America: Haven For World's Capital
August 25, 1997
Americans are investing less abroad than foreigners are investing in the U.S. -- creating a surplus in U.S. capital accounts. This worries some, but other economists say the situation is certainly more cause for rejoicing than alarm.
- Last year the U.S. attracted some $548 billion from abroad, mostly from private investors who went into Treasury securities -- versus $352 billion invested abroad by Americans.
- The negative side of foreign investment, from the U.S. viewpoint, is that Americans aren't saving enough to finance domestic investment.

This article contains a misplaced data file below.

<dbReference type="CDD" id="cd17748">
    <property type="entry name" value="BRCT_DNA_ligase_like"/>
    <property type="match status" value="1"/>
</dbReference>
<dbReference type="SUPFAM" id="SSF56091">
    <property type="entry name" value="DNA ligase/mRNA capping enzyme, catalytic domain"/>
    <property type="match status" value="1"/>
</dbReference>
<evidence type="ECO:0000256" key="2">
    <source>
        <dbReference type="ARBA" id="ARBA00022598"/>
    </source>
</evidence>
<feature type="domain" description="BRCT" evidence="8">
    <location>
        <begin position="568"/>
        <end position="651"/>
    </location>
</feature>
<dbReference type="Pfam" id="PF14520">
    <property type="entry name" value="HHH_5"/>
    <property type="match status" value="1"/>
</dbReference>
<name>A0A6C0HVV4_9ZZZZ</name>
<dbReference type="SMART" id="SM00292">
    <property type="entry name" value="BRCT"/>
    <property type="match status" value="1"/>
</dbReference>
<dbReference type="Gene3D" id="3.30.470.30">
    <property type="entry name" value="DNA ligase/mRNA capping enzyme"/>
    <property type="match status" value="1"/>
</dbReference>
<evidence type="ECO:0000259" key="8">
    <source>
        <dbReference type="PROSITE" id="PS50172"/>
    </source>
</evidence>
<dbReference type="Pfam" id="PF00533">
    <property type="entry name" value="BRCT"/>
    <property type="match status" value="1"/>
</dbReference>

- In contrast, the 1980s tax cuts resulted in foreigners sending 9 percent more money into the U.S. during 1982 to 1984 -- while Americans kept more of their money at home, causing capital outflows to plummet by more than 80 percent.
Thus both foreign and domestic investors found the U.S. the best market in which to invest.
Those concerned about a capital accounts surplus in the U.S. think the "cure" is for other nations to reform their economies, then perform better -- or for the U.S. to have a recession. Other economists say those cures for the U.S. capital accounts surplus are much worse than the "problem."
Source: Perspective, "The Buck Stops Here," Investor's Business Daily, August 25, 1997.
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